2. Select a version control system to associate with the project root from the menu, then click OK. The VCS menu now displays a number of version control options based on the system you selected.

Note: You can also use the File > Settings > Version Control menu option to set up and modify the version control.

For more information about working with version control, see IntelliJ's Version control reference.

App signing

If a debug certificate was used previously, it might be detected during the import process. In this case, Android Studio continues to reference that certificate. Otherwise, the debug configuration uses the Android Studio-generated debug keystore, using a known password and a default key with a known password located in $HOME/.android/debug.keystore. The debug build type is set to use this debug configuration automatically when you run or debug your project from Android Studio.

Similarly, the import process might detect an existing release certificate. If no release certificate was defined previously, add the release signing configuration to the build.gradle or build.gradle.kts file or use the Build > Generate Signed APK menu option to open the Generate Signed APK Wizard. For more information about signing your app, see Sign your app.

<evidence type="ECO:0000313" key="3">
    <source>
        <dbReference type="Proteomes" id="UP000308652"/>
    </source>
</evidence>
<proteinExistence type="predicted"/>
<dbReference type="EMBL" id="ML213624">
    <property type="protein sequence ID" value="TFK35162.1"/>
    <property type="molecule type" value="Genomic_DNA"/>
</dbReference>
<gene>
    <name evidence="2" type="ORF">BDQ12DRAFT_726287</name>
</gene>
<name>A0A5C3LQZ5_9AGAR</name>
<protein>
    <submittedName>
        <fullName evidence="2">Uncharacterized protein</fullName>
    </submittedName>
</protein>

Adjust Android Studio’s maximum heap size

By default, Android Studio has a maximum heap size of 1280MB. If you are working on a large project, or your system has a lot of RAM, you can improve performance by increasing the maximum heap size.

Software updates

Android Studio updates separately from the Gradle plugin, the build tools, and the SDK tools. You can specify which versions you would like to use with Android Studio.

By default, Android Studio provides automatic updates whenever a new stable version is released, but you can choose to update more frequently and receive preview or beta versions.

For more information about updating Android Studio and using preview and beta versions, read about updates.